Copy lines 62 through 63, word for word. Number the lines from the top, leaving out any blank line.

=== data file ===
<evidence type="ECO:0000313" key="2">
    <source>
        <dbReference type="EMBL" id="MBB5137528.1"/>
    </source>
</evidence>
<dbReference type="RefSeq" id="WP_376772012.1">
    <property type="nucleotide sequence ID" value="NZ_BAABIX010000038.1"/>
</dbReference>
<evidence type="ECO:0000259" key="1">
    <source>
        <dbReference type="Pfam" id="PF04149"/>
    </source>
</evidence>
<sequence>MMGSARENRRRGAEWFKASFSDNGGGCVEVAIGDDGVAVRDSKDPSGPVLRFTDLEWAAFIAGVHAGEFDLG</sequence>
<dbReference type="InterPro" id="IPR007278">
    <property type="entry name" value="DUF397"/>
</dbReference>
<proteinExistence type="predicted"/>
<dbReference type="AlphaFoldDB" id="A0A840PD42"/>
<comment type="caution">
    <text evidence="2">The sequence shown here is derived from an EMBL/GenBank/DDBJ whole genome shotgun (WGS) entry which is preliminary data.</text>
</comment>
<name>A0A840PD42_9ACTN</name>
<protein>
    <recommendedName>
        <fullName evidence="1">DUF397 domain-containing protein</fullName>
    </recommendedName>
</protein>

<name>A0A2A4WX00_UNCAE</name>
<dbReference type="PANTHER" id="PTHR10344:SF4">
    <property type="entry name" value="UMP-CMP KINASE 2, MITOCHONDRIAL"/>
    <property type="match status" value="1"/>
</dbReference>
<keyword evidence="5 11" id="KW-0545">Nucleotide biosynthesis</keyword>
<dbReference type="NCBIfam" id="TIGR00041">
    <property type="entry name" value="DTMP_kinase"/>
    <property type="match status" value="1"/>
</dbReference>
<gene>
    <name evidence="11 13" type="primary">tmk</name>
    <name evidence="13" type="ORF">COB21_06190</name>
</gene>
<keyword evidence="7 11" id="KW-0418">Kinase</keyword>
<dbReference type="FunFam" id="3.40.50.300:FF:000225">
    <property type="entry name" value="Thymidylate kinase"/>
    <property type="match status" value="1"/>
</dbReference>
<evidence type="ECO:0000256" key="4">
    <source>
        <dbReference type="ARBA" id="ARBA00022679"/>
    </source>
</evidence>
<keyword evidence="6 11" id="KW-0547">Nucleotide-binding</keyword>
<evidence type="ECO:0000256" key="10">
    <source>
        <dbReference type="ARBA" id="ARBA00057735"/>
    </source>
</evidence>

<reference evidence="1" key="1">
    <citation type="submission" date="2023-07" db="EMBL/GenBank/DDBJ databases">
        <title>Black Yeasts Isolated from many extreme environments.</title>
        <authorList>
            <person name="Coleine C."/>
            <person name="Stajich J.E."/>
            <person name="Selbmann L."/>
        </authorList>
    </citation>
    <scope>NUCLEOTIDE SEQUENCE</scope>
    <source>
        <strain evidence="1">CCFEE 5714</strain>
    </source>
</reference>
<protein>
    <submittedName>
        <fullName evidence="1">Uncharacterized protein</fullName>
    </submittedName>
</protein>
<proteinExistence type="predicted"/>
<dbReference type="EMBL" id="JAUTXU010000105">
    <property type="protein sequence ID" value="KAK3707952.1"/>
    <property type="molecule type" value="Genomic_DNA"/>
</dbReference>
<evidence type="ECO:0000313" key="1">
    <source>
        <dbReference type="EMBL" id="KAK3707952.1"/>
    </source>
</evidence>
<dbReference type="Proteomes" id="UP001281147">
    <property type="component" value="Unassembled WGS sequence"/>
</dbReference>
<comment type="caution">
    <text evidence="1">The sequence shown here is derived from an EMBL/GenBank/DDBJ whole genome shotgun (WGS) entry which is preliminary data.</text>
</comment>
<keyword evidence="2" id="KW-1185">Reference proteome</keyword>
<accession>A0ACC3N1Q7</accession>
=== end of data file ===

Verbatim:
        <authorList>
            <person name="Coleine C."/>